Master Observer Award Coordinator:
Aaron Clevenson 19411 Cluster Oaks Drive
The Astronomical League currently sponsors almost four dozen observing programs for its members to participate in; more continue to be added. These awards help to give focus and direction to many observers. Ranging from beginning programs for the novice, to those which require a major effort from an observer long committed to the hobby -- from naked eye observing to projects requiring a major light bucket -- and from orbital satellites through the shallow sky of the solar system to the deep reaches of intergalactic space, these awards have caught the imagination and attention of hundreds of amateur observers. In fact I know a number of professional astronomers who continue to hone their observational skills by participating in AL observing programs
Many members move through one program after another (or, like me, they are working on several programs, simultaneously), constantly seeking new inspiration. Over the years, the quality of amateur observations has increased. Observers appreciate being rewarded at the completion of a program. Because of this, the League developed a Master Observer Award, which recognizes those whose interests are broad and whose skills are deep. The effort requires a breadth of observing knowledge while also permitting the observer to pursue special interests. What follows is a description of the work required to receive the Master Observer Award.
The Master Observer Award will be given to an AL member who has completed at least ten of the League's observing programs. There is a core requirement of the following five observing programs to be completed by all:
- Messier Program (Honorary)
- Binocular Messier Program
- Lunar Program
- Double Star Program
- Herschel Program
These are currently the five most popular programs in the League and represent a well-rounded observing program. The member will then be allowed to choose any five of the remaining AL observing programs to complete the requirements for the Master Observer Award.
Please note that only the most advanced award for any club is acceptable for a Master Observer’s Award if there are levels in a program, e.g., the Honorary Certificate only for the Messier Club, the 36-hour certificate for the Meteor Club, etc. The Dark Sky Advocate Award and the Planetary Transit Awards cannot be used for the Master Observer’s Certificate. Note also that the Caldwell has both Gold (all 109 objects) and Silver (the 70 objects visible in the Northern Hemisphere) Certificates. In this case, each is treated as a separate award; however, an observer is only allowed to include one or the other among the five optional programs.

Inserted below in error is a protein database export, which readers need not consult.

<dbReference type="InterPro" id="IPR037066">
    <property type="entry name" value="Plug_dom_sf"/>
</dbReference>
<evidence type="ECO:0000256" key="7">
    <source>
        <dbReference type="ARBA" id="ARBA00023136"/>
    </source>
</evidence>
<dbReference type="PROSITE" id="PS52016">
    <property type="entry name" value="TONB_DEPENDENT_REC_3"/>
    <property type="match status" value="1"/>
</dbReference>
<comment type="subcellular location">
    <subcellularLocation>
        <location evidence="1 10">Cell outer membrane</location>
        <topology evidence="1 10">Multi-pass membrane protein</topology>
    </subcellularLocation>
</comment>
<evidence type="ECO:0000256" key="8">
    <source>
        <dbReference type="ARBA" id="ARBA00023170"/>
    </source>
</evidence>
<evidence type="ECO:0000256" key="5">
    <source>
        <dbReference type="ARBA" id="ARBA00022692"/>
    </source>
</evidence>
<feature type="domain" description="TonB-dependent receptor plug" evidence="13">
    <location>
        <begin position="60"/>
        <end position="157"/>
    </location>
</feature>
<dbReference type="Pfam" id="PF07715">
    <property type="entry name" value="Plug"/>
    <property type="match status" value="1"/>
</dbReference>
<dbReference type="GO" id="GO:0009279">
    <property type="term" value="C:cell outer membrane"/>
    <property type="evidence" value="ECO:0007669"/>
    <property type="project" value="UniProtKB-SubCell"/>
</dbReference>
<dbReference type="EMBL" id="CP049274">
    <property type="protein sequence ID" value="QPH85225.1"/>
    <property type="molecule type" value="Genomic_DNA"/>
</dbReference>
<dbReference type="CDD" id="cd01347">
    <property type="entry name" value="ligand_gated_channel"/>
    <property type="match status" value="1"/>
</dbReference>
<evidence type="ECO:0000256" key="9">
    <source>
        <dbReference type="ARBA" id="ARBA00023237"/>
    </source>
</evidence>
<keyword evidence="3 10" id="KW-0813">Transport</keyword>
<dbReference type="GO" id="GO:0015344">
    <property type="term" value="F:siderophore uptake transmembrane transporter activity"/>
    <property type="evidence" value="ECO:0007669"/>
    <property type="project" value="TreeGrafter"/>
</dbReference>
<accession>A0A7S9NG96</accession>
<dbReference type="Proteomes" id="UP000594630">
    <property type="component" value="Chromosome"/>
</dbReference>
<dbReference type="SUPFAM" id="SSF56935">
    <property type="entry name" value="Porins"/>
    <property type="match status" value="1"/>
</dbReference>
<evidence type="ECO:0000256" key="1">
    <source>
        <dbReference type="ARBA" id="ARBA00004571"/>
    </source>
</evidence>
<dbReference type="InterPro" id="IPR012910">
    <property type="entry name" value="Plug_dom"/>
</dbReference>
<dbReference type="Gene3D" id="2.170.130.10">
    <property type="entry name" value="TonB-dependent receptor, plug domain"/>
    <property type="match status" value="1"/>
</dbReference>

Once a member has completed ten of the observing programs, she or he will be given a certificate and pin. There is, of course, no charge for the certificate and pin. We are currently working on a process whereby each of the awardees will also receive a small plaque.
The member should contact the coordinator of the Master Observer Awards with information that includes:
- A list of the awards you have completed.
- The certificate number.
- Your name, as you want it printed on the certificate.
- Your mailing address.
- Your telephone number.
- Your E-mail address.
- Your club affiliation (If you are a Member-At-Large, please include that information, too).
Once the awards are verified and documented, the Master Observer certificate and pin will be sent.
I would like to thank John “Sparky” Sparks, a long-time friend and fellow observer from the Knoxville (TN) Observers, who presented the idea of an award for those who had mastered a wide variety of observational skills to John Wagoner in Plano, TX, who at that time coordinated the awards for which I am now responsible. Wagoner then did the initial legwork and I added the finishing touches after he found it necessary to relinquish custody of the award. Warren Kirbo, another friend and observing partner, who was also an artist as well as a master observer in his own right, designed the pin and logo. He was from Camilla, GA and passed away in Nashville, TN a few years ago. - Mike Benson
I would like to add an additional name to the list of people who have played a major role in the development of this award and have brought it to the level of participation that it is at today. I have the honor to follow in the footsteps of Mike Benson. Mike has decided that it is time to pass the baton. Thank you Mike for all you have done for this award and the Astronomical League. I will do my best to continue the tradition. - Aaron Clevenson
Master Observer Award Coordinator:
19411 Cluster Oaks Drive
Links to levels in the Master Observer Progression:
Master Observer Progression Webpage
Observer Award Webpage
Master Observer Award Webpage
Advanced Observer Award Webpage
Master Observer - Silver Award
Master Observer - Gold Award
Master Observer - Platinum Award